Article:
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by Laura Anthony, Esq.

SEC Proposes Amendments To Definition Of “Small Reporting Company”

ABA Journal’s 10th Annual Blawg 100

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On June 27, 2016, the SEC published proposed amendments to the definition of “smaller reporting company” as contained in Securities Act Rule 405, Exchange Act Rule 12b-2 and Item 10(f) of Regulation S-K.  The amendments would expand the number of companies that qualify as a smaller reporting company and thus qualify for the scaled disclosure requirements in Regulation S-K and Regulation S-X.  The rule change follows the SEC concept release and request for public comment on sweeping changes to the business and financial disclosure requirements in Regulation S-K.  Throughout the SEC Concept Release, it referenced the scaled and different disclosure requirements for the different categories of company and affirmed that it was evaluating and considering changes to the eligibility criteria for each.

If the rule change is passed, the number of companies qualifying as a smaller reporting company will increase from 32% to 42% of all reporting companies.

The proposed rule change follows the SEC Advisory Committee on Small and Emerging Companies recommendations to the SEC on the point.  In particular, the SEC proposes to amend the definition of a smaller reporting company to include companies with less than a $250 million public float as compared to the $75 million threshold in the current definition.  In addition, if a company does not have an ascertainable public float, a smaller reporting company would be one with less than $100 million in annual revenues, as compared to the current threshold of less than $50 million.  Once considered a smaller reporting company, a company would maintain that status unless its float drops below $200 million or its annual revenues below $80 million.

In addition, the SEC proposes to change the definition of “accelerated filer” and “large accelerated filer” to eliminate an exclusion from such definitions for smaller reporting companies.  That is, the SEC specifically chose not to increase the $75 million threshold in the “accelerated filer” definition.  Accordingly, companies with $75 million or more in public float would still be subject to the accelerated filer rules, including shorter periods in which to file its periodic reports and the requirement to provide auditor attestation over internal controls under Section 404(b) of the Sarbanes-Oxley Act of 2002.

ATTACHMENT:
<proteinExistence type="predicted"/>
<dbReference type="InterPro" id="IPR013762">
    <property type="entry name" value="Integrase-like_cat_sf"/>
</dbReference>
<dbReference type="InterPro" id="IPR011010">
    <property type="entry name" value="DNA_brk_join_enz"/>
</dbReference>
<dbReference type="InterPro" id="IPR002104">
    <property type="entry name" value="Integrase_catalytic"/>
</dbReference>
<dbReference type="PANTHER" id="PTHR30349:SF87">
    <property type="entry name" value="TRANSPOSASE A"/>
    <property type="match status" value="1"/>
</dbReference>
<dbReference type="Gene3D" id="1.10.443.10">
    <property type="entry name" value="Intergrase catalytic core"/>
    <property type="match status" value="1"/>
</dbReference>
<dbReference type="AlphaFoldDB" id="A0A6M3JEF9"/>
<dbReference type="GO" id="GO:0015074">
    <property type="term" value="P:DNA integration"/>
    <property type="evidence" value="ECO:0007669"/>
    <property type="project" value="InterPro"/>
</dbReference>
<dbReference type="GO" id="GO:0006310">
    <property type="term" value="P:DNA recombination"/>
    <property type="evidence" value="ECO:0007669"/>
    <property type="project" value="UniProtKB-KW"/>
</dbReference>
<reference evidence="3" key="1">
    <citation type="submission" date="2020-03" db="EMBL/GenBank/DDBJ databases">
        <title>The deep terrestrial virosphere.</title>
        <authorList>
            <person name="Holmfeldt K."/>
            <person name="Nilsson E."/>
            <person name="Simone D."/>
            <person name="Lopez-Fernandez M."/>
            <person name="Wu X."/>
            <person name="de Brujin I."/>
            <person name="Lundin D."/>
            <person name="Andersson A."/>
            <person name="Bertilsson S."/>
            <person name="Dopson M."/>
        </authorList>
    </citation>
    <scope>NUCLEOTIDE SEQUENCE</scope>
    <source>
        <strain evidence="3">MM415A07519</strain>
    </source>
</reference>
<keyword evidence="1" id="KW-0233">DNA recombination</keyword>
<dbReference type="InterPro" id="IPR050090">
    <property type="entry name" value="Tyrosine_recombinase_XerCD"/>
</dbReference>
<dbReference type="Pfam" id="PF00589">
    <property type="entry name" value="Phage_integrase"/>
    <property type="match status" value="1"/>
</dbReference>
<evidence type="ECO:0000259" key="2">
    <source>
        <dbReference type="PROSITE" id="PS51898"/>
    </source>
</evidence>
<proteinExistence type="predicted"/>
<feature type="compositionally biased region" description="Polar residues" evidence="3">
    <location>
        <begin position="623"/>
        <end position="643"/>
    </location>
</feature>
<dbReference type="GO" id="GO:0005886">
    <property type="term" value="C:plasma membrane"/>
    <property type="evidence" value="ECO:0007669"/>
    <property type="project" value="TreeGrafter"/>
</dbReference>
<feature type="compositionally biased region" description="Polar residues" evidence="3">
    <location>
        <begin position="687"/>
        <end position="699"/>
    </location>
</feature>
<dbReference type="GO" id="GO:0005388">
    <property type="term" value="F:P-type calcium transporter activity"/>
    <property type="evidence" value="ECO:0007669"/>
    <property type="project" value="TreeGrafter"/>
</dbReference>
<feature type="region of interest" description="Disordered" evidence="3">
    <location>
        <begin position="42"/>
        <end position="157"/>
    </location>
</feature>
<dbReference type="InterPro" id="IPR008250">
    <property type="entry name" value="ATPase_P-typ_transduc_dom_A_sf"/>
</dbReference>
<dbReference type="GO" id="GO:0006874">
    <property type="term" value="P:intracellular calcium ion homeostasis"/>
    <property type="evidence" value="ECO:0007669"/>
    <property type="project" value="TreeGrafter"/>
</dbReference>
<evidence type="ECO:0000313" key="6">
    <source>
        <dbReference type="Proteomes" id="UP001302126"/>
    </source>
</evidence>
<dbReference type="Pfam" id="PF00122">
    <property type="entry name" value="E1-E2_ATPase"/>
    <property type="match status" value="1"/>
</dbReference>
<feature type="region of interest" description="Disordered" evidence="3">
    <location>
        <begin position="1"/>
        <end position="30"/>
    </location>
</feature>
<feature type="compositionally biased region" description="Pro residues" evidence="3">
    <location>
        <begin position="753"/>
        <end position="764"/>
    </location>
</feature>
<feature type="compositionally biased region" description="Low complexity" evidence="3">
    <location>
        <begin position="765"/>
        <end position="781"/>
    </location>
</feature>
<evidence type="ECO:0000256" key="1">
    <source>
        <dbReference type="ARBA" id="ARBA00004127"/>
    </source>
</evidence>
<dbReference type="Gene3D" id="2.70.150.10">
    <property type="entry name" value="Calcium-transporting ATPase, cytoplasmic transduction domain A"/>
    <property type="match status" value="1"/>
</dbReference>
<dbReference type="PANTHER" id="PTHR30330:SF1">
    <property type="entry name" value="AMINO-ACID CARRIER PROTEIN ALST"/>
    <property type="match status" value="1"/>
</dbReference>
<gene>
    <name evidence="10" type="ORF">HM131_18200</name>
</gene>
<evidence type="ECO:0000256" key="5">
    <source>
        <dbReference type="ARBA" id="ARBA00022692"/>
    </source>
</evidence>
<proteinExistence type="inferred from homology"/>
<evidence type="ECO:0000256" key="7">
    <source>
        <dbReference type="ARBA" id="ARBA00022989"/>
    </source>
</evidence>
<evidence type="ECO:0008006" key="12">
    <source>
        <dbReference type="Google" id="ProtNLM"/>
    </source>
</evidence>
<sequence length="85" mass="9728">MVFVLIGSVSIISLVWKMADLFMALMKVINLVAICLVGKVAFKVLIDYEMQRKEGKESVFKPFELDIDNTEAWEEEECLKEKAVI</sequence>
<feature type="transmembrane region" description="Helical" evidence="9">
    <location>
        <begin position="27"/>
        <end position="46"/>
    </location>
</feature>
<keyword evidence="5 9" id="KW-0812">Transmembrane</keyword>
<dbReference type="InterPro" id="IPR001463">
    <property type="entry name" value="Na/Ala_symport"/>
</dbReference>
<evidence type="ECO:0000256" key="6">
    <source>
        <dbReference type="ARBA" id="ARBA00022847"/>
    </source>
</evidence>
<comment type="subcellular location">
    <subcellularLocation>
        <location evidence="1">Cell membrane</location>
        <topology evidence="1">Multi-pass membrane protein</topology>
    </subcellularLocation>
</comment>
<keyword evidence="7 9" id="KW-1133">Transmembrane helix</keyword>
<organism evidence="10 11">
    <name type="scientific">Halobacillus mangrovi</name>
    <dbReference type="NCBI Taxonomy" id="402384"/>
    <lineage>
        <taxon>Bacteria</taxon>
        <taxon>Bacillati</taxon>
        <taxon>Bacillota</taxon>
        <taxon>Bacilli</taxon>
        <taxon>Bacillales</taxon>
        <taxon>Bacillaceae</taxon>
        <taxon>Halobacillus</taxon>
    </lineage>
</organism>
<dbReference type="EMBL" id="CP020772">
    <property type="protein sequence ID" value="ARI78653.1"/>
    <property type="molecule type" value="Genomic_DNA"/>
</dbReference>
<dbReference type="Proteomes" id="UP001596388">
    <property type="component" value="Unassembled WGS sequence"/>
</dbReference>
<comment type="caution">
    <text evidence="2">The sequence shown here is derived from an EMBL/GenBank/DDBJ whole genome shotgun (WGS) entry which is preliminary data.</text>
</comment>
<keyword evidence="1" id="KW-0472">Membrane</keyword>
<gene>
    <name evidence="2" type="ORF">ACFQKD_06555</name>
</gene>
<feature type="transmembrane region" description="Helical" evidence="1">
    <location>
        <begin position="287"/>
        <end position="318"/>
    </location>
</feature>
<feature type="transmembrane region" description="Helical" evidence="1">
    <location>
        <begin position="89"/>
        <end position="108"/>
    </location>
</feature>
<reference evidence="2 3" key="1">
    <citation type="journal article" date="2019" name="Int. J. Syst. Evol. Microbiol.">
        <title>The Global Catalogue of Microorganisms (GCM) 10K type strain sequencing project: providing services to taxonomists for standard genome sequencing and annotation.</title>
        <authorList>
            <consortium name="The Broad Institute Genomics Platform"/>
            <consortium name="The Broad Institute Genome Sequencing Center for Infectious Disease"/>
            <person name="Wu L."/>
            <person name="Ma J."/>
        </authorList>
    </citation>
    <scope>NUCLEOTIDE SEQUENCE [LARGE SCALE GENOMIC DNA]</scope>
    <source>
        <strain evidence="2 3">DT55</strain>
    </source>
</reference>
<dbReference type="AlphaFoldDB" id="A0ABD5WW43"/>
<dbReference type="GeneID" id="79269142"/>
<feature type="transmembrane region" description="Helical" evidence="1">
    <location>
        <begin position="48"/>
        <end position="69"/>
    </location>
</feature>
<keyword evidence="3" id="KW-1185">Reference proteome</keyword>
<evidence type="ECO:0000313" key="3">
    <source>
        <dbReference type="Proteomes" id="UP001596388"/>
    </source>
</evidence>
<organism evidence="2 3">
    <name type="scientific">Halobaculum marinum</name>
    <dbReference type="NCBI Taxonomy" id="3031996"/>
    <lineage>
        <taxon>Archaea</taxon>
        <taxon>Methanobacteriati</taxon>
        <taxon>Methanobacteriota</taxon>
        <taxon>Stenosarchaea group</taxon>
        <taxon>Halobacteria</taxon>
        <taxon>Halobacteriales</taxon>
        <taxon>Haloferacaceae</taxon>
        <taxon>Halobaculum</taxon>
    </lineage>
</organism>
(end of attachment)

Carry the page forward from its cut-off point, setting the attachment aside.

In its press release accompanying the proposed rule changes, SEC Chair Mary Jo White was quoted as saying, “[R]aising the financial thresholds in the smaller reporting company definition is intended to promote capital formation and reduce compliance costs for smaller companies while maintaining important investor protections. The Commission will benefit greatly from the public comments we receive from investors, issuers and other affected market participants on today’s proposal, as well as comments we receive on the Regulation S-K concept release, which will help inform any changes to the scaled disclosure system or other changes to our disclosure requirements.”

Background

The topic of disclosure requirements under Regulation S-K as pertains to disclosures made in reports and registration statements filed under the Exchange Act of 1934 (“Exchange Act”) and Securities Act of 1933 (“Securities Act”) have come to the forefront over the past couple of years.  Regulation S-K, as amended over the years, was adopted as part of a uniform disclosure initiative to provide a single regulatory source related to non-financial statement disclosures and information required to be included in registration statements and reports filed under the Exchange Act and the Securities Act.  A public company with a class of securities registered under either Section 12 or which is subject to Section 15(d) of the Exchange Act must file reports with the SEC (“Reporting Requirements”).  The underlying basis of the Reporting Requirements is to keep shareholders and the markets informed on a regular basis in a transparent manner.